The US Army Corps of Engineers on Sunday announced they will no longer allow the Dakota Access Pipeline to cross under a river near the Standing Rock reservation in North Dakota, marking a huge win for Native Americans and protesters who had long opposed the construction.
"Today, the US Army Corps of Engineers announced that it will not be granting the easement to cross Lake Oahe for the proposed Dakota Access Pipeline," Standing Rock Sioux Tribal Chairman Dave Archambault II said in a statement sent to BuzzFeed News. "Instead, the Corps will be undertaking an environmental impact statement to look at possible alternative routes.
"We wholeheartedly support the decision of the administration and commend with the utmost gratitude the courage it took on the part of President Obama, the Army Corps, the Department of Justice, and the Department of the Interior to take steps to correct the course of history and to do the right thing."
"It took tremendous courage to take a new approach to our nation-to-nation relationship, and we will be forever grateful," he said.
Assistant Army Secretary for Civil Works Jo-Ellen Darcy said she based her decision on a need to explore alternate pipeline routes.
"Although we have had continuing discussion and exchanges of new information with the Standing Rock Sioux and Dakota Access, it's clear that there's more work to do," Darcy said in a statement. "The best way to complete that work responsibly and expeditiously is to explore alternate routes for the pipeline crossing."
Energy Transfer Partners, the company building the pipeline, released a statement saying it was still committed to building under the river.
"The White House’s directive today to the Corps for further delay is just the latest in a series of overt and transparent political actions by an administration which has abandoned the rule of law in favor of currying favor with a narrow and extreme political constituency," the company said.
Since August, thousands of demonstrators have camped at the Standing Rock site to stand with Native Americans in opposing the 1,172-mile pipeline, which is designed to carry 20 million gallons of oil across the Midwest every day.
Tribe members and environmentalists feared damage to local water supplies and the desecration of sacred land.
They argued in court that the pipeline “crosses areas of great historical and cultural significance” and “crosses waters of utmost cultural, spiritual, ecological, and economic significance.”
The tribe successfully mobilized national support, with demonstrators marching in Washington, DC, and elsewhere to pressure the government to abandon the construction.
Sunday's decision represents a huge win for the local tribe and their supporters, as well as a dramatic shift in the reaction of authorities, who had previously ordered all demonstrators to leave the campsite by Monday.
North Dakota Congressman Kevin Cramer, a Republican who supported the pipeline's construction, said "today's unfortunate decision sends a very chilling signal to others who want to build infrastructure in this country."
"Roads, bridges, transmission lines, pipelines, wind farms, and water lines will be very difficult, if not impossible, to build when criminal behavior is rewarded this way" he said in a statement.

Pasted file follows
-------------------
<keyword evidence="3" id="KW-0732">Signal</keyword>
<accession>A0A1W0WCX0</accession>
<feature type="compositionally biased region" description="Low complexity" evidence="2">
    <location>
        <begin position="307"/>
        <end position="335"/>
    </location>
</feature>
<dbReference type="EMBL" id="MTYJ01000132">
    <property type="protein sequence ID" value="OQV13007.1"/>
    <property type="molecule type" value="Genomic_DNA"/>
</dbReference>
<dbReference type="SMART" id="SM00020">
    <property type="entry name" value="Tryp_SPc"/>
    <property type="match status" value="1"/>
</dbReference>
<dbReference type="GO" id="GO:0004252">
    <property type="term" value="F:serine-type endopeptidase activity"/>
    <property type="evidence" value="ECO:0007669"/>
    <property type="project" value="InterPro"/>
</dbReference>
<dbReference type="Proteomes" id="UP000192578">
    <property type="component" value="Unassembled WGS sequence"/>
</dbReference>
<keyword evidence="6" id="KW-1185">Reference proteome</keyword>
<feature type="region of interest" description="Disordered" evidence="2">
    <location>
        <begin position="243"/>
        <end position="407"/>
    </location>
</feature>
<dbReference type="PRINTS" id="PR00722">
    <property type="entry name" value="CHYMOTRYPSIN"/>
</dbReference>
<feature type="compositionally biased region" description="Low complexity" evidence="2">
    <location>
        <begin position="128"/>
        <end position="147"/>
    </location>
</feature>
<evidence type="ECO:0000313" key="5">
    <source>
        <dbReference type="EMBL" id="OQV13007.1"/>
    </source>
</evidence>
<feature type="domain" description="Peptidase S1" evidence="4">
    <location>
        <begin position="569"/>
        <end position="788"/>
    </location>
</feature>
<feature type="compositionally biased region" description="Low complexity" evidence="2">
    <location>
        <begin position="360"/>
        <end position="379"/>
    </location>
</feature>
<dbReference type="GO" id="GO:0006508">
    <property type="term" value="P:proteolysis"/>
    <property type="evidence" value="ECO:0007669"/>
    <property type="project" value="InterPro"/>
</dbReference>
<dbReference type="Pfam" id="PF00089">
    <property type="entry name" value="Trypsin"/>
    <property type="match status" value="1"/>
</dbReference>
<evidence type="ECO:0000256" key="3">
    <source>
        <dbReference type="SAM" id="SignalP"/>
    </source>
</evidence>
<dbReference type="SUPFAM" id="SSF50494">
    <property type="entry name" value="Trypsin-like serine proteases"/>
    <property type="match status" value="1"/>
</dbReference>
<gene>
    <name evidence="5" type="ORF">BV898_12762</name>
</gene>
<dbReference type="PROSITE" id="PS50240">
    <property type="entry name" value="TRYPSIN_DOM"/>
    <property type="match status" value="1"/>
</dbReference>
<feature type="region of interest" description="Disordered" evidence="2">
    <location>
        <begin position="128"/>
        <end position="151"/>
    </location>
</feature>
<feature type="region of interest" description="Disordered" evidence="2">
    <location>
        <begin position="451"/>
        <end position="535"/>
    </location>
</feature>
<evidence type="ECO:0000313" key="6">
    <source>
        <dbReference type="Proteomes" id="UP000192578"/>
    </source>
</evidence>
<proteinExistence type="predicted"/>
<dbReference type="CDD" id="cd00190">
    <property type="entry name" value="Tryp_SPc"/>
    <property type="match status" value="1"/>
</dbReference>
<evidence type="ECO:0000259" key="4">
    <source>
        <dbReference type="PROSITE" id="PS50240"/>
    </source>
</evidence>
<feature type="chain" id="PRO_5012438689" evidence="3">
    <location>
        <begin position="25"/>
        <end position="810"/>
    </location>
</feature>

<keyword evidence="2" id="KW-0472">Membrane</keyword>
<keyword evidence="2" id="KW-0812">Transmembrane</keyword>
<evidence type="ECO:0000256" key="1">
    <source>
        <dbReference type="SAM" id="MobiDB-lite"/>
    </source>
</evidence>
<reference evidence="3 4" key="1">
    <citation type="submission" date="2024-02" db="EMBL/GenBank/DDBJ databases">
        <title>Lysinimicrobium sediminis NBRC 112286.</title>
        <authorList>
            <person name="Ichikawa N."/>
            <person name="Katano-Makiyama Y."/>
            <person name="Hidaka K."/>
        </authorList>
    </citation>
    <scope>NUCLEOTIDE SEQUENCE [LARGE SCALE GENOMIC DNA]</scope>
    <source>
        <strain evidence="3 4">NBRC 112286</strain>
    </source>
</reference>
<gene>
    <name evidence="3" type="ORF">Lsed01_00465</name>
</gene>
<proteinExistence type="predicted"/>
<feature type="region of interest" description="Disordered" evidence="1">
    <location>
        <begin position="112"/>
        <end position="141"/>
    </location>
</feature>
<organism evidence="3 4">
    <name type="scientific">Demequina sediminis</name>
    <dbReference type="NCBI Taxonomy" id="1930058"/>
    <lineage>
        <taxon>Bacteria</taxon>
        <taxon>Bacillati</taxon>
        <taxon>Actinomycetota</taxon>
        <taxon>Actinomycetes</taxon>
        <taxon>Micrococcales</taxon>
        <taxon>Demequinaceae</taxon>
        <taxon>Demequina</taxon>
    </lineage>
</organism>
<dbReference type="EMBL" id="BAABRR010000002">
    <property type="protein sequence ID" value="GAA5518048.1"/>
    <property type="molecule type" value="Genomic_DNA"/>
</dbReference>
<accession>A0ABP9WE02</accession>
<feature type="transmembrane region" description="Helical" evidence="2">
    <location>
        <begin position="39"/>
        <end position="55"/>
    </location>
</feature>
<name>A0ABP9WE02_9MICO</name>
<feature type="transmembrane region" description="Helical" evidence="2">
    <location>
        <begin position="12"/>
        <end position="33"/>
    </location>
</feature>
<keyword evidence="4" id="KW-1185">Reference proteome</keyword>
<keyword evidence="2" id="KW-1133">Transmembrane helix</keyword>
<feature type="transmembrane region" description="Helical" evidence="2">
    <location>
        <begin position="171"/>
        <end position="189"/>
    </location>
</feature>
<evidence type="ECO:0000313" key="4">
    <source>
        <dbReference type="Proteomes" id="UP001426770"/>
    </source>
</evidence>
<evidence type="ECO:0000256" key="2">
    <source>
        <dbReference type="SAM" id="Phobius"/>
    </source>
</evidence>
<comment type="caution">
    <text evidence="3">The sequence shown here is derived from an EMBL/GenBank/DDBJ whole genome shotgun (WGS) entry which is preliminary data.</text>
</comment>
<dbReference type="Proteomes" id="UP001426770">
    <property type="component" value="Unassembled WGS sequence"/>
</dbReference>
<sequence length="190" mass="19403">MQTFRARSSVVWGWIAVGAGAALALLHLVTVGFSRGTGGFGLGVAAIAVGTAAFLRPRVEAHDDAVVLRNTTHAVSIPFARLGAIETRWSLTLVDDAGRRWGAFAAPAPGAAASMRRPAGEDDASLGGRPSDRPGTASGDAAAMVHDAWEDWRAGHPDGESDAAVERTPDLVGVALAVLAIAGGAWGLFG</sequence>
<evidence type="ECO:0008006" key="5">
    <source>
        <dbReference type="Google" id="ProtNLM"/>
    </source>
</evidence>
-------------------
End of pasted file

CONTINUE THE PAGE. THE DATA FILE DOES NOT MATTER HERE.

The state's governor, Jack Dalrymple, also slammed the announcement as "a serious mistake."
"It does nothing to resolve the issue, and worst of all it prolongs the serious problems faced by North Dakota law enforcement as they try to maintain public safety," Gov. Dalrymple said in a statement. "The administration’s lack of action also prolongs the dangerous situation of having protesters camping during the winter on US Army Corps of Engineers’ property."
"It’s unfortunate that this project has become a political issue rather than one based on engineering science," he said.
But other lawmakers and officials praised the decision. Interior Secretary Sally Jewell tweeted that the decision "underscores that tribal rights are essential components to analysis of #DAPL going forward."
Vermont Senator Bernie Sanders also welcomed the announcement:
Attorney General Loretta Lynch said Department of Justice officials would continue to monitor the protests.
"The department remains committed to supporting local law enforcement, defending protesters’ constitutional right to free speech and fostering thoughtful dialogue on the matter," she said in a statement. "We recognize the strong feelings that exist in connection with this issue, but it is imperative that all parties express their views peacefully and join us in support of a deliberate and reasonable process for de-escalation and healing."
At the Standing Rock reservation, Native Americans and protesters celebrated their victory.
"I'm just thankful that there were some leaders in the federal government who have realized that something is not right even though it's legal," Archambault told MSNBC.
"I would say that it's over," he said.
The pipeline was set to be built on a river near the Standing Rock reservation. An earlier version of this post said the river was on the reservation.
David Mack is a reporter and weekend editor for BuzzFeed News in New York.
Contact David Mack at email@example.com.
Got a confidential tip? Submit it here.